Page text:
Challenged By The Cunning Coyote

It’s been said that when the world comes to an end the last two living creatures will be cockroaches and coyotes.    While I have little experience with the bug, I certainly have a great deal of respect for the wily canine predator.   In fact, in just a few short decades the coyote has greatly expanded its range from mostly the southwestern reaches of Minnesota to now nearly the entire state.IMG5__00524

Yesterday, I attended a coyote trapping seminar held in Owatonna at Northwest Trapper’s Supply and given by renowned predator trapper, Mark June, from Nebraska.   June, who holds a master’s degree in wildlife biology, has spent a lifetime studying and teaching the ways of the coyote.   He was on hand to share his thoughts on how Minnesota’s trappers can better meet the challenge of catching coyotes.

Here’s a few key points gleaned from Mark June’s seminar:

  • Trapping coyotes and fox are two totally different challenges.
  • Coyotes are a family unit most often traveling in pairs.   Fox tend to be a solitary hunter.
  • Fox tend to have a small home range (within a section or two of land).   Coyotes, on the other hand, can range over several miles.   In fact, one in five coyotes are considered transient with no “home” range.
  • Juvenile coyotes from this year’s litter will be kicked out of the family unit sometime during the next month or so — creating more coyotes on the move.
  • Studies have shown you cannot adversely affect the coyote population by trapping.   Even if all the coyotes were removed from a section, within a matter of weeks new family units would move back into the available territory.
  • When coyotes disperse (or become on the move) the number one route of travel is along railroad beds.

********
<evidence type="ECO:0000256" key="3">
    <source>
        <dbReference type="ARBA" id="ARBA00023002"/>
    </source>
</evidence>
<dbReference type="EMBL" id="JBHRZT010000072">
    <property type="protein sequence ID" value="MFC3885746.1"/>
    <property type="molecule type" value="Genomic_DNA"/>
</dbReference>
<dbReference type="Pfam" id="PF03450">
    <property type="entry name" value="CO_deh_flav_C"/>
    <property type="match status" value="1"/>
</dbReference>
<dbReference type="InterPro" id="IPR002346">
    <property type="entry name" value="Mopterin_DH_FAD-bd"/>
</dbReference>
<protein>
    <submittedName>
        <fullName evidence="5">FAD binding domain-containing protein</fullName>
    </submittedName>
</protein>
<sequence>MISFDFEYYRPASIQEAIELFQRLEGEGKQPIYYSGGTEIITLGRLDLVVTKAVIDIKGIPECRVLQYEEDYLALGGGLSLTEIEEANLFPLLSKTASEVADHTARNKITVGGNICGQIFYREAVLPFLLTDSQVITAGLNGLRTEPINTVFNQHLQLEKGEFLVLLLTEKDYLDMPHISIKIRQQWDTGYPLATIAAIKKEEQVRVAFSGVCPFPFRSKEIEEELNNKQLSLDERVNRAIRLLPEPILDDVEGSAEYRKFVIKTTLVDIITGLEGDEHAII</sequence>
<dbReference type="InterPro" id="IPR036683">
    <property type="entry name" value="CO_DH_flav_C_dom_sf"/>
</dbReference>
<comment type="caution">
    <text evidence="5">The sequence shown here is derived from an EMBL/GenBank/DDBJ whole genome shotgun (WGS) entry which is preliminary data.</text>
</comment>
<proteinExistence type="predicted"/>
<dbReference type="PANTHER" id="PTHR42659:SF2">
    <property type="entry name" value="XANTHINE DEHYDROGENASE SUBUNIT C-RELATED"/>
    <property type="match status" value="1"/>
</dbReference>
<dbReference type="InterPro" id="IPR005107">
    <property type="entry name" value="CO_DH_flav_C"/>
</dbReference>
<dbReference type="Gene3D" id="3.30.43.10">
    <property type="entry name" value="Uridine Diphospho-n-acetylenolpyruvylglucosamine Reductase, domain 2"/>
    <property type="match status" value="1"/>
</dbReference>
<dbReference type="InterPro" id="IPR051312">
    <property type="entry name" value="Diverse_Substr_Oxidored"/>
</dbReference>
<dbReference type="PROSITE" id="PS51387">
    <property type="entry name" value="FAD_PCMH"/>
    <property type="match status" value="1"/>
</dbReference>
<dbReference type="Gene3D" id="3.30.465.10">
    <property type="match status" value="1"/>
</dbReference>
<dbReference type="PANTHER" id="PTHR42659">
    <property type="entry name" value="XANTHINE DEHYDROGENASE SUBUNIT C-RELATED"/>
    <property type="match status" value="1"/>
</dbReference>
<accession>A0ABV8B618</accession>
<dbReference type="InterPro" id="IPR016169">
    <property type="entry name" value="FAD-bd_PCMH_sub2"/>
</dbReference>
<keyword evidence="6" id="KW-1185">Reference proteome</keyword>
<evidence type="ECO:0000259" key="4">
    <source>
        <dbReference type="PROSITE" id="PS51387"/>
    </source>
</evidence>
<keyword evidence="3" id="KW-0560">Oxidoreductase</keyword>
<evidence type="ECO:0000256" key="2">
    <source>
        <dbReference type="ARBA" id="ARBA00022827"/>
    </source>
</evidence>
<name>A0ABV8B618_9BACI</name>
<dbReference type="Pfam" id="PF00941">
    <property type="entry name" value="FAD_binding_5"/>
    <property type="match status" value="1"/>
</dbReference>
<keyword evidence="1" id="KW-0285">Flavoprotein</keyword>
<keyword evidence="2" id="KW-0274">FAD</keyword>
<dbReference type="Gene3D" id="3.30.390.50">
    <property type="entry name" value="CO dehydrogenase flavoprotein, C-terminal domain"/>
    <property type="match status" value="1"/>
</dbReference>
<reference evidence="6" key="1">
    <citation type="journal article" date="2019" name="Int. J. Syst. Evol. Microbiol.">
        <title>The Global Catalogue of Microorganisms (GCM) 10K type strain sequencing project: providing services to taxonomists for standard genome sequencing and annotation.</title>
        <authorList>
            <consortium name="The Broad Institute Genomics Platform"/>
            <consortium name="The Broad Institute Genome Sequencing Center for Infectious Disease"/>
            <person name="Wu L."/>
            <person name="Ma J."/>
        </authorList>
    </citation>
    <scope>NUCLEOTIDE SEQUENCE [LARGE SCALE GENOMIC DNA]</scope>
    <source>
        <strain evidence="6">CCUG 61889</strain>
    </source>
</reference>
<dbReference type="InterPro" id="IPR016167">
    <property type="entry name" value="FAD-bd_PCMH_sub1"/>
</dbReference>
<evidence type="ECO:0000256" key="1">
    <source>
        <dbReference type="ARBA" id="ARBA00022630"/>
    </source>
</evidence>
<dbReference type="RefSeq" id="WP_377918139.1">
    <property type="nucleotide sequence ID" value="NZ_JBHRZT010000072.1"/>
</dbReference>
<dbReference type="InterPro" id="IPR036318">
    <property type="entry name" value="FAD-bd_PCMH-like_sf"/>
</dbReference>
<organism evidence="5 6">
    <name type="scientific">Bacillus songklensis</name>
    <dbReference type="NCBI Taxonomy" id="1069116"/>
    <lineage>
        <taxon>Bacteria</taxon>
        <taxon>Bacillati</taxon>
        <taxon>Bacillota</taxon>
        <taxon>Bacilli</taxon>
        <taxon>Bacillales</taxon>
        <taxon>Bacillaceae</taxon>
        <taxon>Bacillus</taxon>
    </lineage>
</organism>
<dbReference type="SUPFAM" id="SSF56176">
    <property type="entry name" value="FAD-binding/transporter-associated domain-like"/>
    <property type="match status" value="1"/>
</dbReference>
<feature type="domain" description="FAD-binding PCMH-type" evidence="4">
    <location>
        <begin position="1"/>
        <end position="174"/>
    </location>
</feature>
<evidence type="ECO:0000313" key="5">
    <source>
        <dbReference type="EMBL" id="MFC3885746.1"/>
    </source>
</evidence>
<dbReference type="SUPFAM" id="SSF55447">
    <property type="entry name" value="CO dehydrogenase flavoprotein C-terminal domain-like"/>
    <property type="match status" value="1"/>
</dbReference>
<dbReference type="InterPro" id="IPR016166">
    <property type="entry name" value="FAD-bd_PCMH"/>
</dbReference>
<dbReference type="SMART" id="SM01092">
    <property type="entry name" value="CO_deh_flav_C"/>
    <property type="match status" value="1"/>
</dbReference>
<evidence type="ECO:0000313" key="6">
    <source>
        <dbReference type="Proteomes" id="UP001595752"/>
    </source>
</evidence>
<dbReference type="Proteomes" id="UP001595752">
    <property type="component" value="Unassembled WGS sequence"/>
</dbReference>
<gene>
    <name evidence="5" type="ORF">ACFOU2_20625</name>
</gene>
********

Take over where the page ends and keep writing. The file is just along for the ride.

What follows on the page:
• Trappers should especially look for coyotes just outside of most city limits.   It may be more difficult to obtain permission, but these tend to be hot coyote population areas.
  • Also, look for major funnel points in the land’s topography.   Long fence-lines can also make for good zones of coyote travel.
  • When seeking landowner permission, use a business card and act professional.   #1. Tell the landowner who you are and where you are from.  #2. Explain to the landowner what you intend to do. (this approach minimizes landowner fears because people who are up to no good generally won’t tell you who they are)
  • In terms of trap placement, get in location and observe closely for coyote sign.   When you find it…place the trap there.   Coyotes are extremely neophobic meaning they have a fear of anything new.   It takes a coyote at least 3–5 days to acclimate to new objects.   Understand you can’t make a coyote do something they don’t want to do.
  • Set more traps in one location.   Because coyotes typically travel in groups they are susceptible to multiple catches.
  • Use a typical dirt hole set with a small backing.   The smaller the backing the more direct coyotes will come in.   Coyotes typically investigate things at a 45 degree angle.
  • When placing the trap…look for a spot in the landscape that isn’t too green.   Brown is better.
  • The typical coyote’s gait is about 12 inches, so when placing trap make sure the pan is 9 inches from dirt hole/backing and then 3 inches off center.   Studies have shown this distance will yield the best results for trap placement.
  • Be sure to use a small piece of wool to cover bait as it adds to the curiosity of the set.

Keep in mind that for many of us coyote trapping represents a unique challenge pitting our skills as outdoorsmen against one of nature’s most difficult animals to trap.   Even with fur prices expected to be substantially depressed this season, thousands of trappers throughout Minnesota will still be answering the challenge afforded them by pursuing this wily canine predator.

© 2009 Jim Braaten.   All Rights Reserved.   No Reproduction without Prior Permission.